Since much of our summer looked like this, many would argue that our kids didn’t learn anything at all and their brains went to mush. Knowing that I don’t believe in formal dining, formal dressing, formal learning, or pretty much formal anything in the summer, I might initially agree….
My youngest came home at the end of school in June with a packet of stuff she was supposed to do over the summer. Honestly, I didn’t even look at it and couldn’t tell you what was in it. Reading and math assignments, I am guessing. The packet’s location now is unknown by all. Confession time: she didn’t do any of it and I don’t feel the slightest bit guilty. She did lots of summer reading, but she didn’t really pick books off the recommended list. We let her go to the library and pick out the books she WANTED to read. Which is kind of the way reading over the summer SHOULD be…by choice. For pleasure. She chose some great books about the Native American origin of lacrosse, weather, the ocean, and a fable about having something to believe in. She also literally devoured a couple books about the bo-hunks from One Direction. At her age, I honestly believe she’ll derive much more pleasure, be more engaged, and learn much more by exercising her choice over what to read in the summer as opposed to having her choices dictated to her.
As far as math goes, my youngest daughter *loves* math and she willingly found ways to get in some practice without filling out a packet. Both kids budgeted their own spending money on vacation. At cash registers, they would figure out how much change was coming to them before the cashier doled it out. They calculated the rise and fall of the tides. Both counted the difference between daylight hours and nighttime hours. Our youngest helped us measure our bathroom so we could calculate how much paint to buy. She followed recipes in a cookbook and made her own salad dressing for my salads. We taught her about percents when she found something she loved on sale in the outlets, but wasn’t sure if she had enough money to buy it. Does that follow MCAS guidelines? Probably not. But, it is real-life applied learning that is going to help them be successful, well-rounded kids when they get out of school. I’ll take that kind of learning any day. I think that in addition to multiplication and division and algebra, schools should incorporate lessons on how to buy paint and observe the rise and fall of the tides.
It had been noted last year by one of my oldest daughter’s 6th grade teachers that she needs to work on her writing. He equated her story-telling skills to “being dragged by a horse up a rocky coastline.” I completely agree with him and appreciate his analogy. And, I probably should have made her write more over the summer. She got a notebook and we were going to work on fun writing prompts, but that lasted maybe a week. However, she and I do have a mother/daughter journal that we pass back and forth and she did write to me a bunch. Did it improve her writing skills? Probably not. But, it enhanced her communication skills and kept the dialog between the two of us open. In that journal, we navigated a lot of life “stuff” and there was definite personal growth. I’m pretty psyched about that and that’s good enough for me right now. I’ll commit to formally helping her with her writing from September to May.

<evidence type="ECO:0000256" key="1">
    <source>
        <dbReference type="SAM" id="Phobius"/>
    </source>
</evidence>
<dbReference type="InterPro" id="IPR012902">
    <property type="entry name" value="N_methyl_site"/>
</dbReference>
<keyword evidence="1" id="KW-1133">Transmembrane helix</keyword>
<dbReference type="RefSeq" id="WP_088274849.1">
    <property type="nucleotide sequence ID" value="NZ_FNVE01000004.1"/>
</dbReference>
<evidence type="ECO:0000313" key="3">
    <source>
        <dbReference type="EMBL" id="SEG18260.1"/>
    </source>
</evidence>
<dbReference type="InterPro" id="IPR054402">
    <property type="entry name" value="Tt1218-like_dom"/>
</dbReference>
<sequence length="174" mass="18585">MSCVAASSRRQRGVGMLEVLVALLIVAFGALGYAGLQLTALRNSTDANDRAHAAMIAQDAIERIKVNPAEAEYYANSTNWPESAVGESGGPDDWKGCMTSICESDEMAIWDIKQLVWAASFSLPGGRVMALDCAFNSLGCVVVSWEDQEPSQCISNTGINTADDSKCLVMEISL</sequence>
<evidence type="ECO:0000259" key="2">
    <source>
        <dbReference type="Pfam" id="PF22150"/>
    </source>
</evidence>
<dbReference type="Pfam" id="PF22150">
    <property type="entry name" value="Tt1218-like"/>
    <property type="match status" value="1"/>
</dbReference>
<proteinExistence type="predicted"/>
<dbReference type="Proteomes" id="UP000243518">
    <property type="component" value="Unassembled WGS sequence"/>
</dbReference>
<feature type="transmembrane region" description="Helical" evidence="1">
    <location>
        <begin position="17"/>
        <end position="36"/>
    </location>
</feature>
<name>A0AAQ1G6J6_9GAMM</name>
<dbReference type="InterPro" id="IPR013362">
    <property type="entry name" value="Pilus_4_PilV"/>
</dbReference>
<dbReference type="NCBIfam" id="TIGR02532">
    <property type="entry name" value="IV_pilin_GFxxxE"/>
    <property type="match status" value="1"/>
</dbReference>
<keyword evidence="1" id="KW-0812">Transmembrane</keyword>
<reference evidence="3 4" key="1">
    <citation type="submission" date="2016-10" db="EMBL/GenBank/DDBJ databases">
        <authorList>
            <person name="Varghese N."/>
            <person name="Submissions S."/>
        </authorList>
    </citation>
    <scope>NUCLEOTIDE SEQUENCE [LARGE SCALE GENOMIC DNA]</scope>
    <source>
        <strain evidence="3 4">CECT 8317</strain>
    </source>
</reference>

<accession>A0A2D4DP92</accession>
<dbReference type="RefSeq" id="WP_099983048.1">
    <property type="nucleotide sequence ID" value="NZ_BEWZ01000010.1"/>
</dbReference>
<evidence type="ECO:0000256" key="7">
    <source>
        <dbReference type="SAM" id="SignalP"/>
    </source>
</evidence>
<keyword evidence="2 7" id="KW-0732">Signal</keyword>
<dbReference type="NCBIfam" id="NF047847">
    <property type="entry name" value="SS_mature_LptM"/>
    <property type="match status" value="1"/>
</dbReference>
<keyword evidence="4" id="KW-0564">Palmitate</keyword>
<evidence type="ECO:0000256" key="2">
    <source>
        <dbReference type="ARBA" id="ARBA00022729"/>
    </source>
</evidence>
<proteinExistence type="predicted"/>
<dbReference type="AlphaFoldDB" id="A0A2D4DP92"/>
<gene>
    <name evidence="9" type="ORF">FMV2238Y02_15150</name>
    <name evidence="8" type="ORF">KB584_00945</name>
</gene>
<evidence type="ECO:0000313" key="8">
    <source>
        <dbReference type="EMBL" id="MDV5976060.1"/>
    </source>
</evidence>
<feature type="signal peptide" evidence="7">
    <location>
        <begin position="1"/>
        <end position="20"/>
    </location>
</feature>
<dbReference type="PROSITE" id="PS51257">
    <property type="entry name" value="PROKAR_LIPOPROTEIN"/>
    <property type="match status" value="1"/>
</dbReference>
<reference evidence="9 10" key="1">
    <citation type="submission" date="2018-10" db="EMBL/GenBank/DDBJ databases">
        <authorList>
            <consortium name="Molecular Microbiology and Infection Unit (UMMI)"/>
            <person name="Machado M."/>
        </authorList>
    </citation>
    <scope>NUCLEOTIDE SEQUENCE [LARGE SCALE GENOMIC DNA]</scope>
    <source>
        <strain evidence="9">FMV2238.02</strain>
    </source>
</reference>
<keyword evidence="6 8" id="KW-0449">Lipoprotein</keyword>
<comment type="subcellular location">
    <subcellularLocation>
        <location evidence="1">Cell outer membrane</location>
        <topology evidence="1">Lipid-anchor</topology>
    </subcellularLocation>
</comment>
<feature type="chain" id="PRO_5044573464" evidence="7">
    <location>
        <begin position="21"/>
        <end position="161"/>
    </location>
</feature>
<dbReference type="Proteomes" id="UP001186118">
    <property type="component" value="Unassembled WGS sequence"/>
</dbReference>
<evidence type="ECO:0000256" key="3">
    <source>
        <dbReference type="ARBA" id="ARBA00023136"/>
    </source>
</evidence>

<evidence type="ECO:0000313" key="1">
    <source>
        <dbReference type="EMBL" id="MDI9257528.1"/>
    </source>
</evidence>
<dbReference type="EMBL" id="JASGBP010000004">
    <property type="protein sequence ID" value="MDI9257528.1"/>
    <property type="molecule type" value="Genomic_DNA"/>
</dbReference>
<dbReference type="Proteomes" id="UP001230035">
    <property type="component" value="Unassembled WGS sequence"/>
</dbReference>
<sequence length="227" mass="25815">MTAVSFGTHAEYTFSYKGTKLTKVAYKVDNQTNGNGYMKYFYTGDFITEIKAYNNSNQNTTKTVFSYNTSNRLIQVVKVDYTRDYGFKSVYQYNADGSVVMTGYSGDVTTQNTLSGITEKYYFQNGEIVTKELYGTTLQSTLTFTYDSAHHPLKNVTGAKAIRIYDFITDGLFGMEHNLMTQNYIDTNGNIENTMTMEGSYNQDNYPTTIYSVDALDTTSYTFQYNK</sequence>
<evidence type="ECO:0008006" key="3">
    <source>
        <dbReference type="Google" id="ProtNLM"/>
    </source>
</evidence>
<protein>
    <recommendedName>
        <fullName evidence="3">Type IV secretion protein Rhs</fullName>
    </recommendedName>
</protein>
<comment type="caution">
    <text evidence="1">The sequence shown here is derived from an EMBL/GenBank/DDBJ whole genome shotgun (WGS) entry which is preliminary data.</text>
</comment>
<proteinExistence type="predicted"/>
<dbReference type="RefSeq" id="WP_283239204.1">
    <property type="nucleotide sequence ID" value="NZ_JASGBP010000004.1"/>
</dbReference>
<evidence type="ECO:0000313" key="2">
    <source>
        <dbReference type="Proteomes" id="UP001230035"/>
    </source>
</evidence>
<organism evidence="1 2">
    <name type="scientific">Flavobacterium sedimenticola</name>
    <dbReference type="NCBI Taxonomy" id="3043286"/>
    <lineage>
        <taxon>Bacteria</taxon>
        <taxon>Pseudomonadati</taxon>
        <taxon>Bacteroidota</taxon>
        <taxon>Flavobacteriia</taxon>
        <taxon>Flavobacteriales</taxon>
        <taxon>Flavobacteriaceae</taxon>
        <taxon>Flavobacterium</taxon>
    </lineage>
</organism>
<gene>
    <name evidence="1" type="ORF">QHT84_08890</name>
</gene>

My oldest daughter also took a technology vacation for the ENTIRE SUMMER. She literally got out of school in May and did not hold a cell phone or an iPod in her hand for three full months (shocking, I know)! She is still without technology, and she hasn’t complained once. She, dare I say it, enjoyed the break from the pressure of being “connected and cool.” I enjoyed being able to communicate with her minus incessant competition and distraction from a tiny screen. She relearned the valuable lesson of BEING WITH THE PEOPLE IN THE ROOM. And, as a bonus, I found myself blissfully free from having to read incoming and outgoing texts, checking Instagram to make sure no lines had been crossed, and monitoring cyberbullying. Absolutely delightful! From this, she learned more about interpersonal relationships, doing without, and being herself — all lessons that I hope will remain relevant once her phone gets put back in her hands.
Personal responsibility. That came from doing chores, making many of their own meals, walking the dog, watering the flowers, and applying their own sunscreen.
Perseverance. They learned that from skim-boarding. From falling (HARD) on their keisters, often being bruised and embarrassed, but getting right back up and doing it again and again.
They attended a basketball camp, went to numerous sports clinics, had a week at Rivers Day Camp, and took two weeks of my Self Esteem Through Art camp where they were creative and learned lots of valuable life skills with their peers. They made mandalas. They participated in a water ceremony. They listened to music. They did yoga.
Spelling. Well, we didn’t do any of that unless we were playing Scrabble and Bananagrams.
Science lessons came in the form of gardening and beach-combing. From watching buckets full of crabs, seeing super moons and shooting stars, and taking in hours and hours of Shark Week.
Geography and history, what little of it there was, happened on family vacations and day-trips.
After that, there was oodles and oodles of unwinding and relaxing. Of letting kids be kids. Of doing nothing and loving it. Of regrouping. And occasional unabashed laziness.Unstructured. Awesome.
So, did I contribute to summer making my kids dumber? I guess I will let you be the judge. Only time (and their report cards) will tell.